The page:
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N.H. Tests Find PFAS Chemicals In Bottled Water Brands Sourced From Mass. Spring

Daniel Orth / Flickr CC HTTP://BIT.LY/1SZL4PJ

Tests by New Hampshire regulators show PFAS chemicals in bottled water brands sold across New England.

The Department of Environmental Services tested for PFAS in a random sample of bottled water sold in the state.

They found four brands with PFAS levels the state now considers unsafe. These were the generic brands for stores like Whole Foods, CVS, Market Basket and Cumberland Farms. They all contained water from a spring in Haverhill, Massachusetts.

(Click here for a spreadsheet of state bottled water testing results, with brands that had unsafe PFAS levels highlighted.)

That spring is now fitted with a PFAS filtration system, but some of the contaminated water may still be on store shelves.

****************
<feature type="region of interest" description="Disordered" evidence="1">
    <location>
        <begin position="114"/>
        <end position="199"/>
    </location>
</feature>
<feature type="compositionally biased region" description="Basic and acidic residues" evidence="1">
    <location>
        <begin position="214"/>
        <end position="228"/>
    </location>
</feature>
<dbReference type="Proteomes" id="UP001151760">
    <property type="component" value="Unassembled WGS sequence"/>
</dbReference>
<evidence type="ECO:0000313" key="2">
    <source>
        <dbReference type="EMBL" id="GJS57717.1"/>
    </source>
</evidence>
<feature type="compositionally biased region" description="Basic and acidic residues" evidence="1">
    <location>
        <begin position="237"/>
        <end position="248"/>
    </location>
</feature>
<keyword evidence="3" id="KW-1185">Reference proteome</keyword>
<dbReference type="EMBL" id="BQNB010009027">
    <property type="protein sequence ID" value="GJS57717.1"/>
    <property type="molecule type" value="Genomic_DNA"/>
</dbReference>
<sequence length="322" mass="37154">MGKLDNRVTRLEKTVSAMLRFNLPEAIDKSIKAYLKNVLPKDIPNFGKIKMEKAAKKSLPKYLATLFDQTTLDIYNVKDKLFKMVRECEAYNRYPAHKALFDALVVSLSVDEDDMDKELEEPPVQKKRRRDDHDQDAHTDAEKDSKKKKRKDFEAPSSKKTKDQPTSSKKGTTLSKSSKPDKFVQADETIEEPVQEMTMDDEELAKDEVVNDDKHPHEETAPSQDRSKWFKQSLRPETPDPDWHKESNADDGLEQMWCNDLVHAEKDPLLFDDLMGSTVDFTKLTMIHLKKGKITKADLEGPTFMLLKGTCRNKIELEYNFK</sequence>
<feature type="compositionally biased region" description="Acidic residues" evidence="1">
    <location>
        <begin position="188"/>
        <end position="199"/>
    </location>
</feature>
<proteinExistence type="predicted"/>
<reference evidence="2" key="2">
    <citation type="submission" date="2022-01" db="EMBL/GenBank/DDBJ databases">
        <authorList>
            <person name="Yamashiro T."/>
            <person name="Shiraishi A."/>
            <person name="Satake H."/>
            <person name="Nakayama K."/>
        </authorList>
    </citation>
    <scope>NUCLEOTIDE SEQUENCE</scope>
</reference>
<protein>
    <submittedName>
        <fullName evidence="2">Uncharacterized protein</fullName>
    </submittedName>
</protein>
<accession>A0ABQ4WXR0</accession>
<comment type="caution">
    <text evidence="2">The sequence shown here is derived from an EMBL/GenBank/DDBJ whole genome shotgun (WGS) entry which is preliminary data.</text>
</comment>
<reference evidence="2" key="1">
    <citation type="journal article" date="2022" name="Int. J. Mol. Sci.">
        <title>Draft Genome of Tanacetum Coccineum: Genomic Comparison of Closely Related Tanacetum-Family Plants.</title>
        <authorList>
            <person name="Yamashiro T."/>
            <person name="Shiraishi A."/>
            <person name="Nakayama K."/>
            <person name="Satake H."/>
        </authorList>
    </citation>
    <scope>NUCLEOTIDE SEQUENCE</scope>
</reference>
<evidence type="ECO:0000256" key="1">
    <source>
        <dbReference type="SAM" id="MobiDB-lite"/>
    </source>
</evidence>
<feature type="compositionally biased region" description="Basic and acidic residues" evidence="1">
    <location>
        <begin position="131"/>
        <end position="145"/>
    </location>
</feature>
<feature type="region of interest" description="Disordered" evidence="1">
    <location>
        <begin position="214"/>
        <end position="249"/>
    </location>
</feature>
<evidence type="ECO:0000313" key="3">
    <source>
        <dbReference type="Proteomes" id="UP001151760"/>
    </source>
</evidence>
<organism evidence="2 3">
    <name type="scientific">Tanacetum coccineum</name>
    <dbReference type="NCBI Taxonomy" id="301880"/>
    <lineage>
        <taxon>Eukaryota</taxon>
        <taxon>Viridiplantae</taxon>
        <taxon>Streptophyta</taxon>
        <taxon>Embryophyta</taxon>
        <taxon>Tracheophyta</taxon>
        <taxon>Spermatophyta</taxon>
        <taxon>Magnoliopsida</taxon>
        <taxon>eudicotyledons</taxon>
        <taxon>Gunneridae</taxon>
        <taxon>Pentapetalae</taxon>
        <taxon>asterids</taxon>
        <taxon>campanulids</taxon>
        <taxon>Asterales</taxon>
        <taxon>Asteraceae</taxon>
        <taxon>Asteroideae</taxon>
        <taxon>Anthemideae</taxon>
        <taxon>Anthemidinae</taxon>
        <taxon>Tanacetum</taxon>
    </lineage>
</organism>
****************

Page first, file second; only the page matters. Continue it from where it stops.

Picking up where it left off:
DES assistant commissioner Clark Freise says his agency doesn't regulate bottled water. But he says they will test bottled water brands as a “customer service” when residents with polluted tap water need to start using those bottles as their main home water supply. 

“Obviously if, out of convenience, you, one day a week, need to get a cold bottle of water because you’re sweating to death – that’s very different than if it’s your primary source of water you drink 365 days a year,” Freise says.

PFAS builds up in the body and has been linked to health problems, especially with prolonged exposure. 

New Hampshire recently set the strictest limits in the country on four of the chemicals in public water supplies. Local water systems, wastewater plants and others will have to begin testing for PFAS in water and groundwater this fall.

It’s likely to turn up new areas of contamination that could lead to more residents relying on state-approved bottled water.

Annie has covered the environment, energy, climate change and the Seacoast region for NHPR since 2017. She leads the newsroom's climate reporting project, By Degrees.
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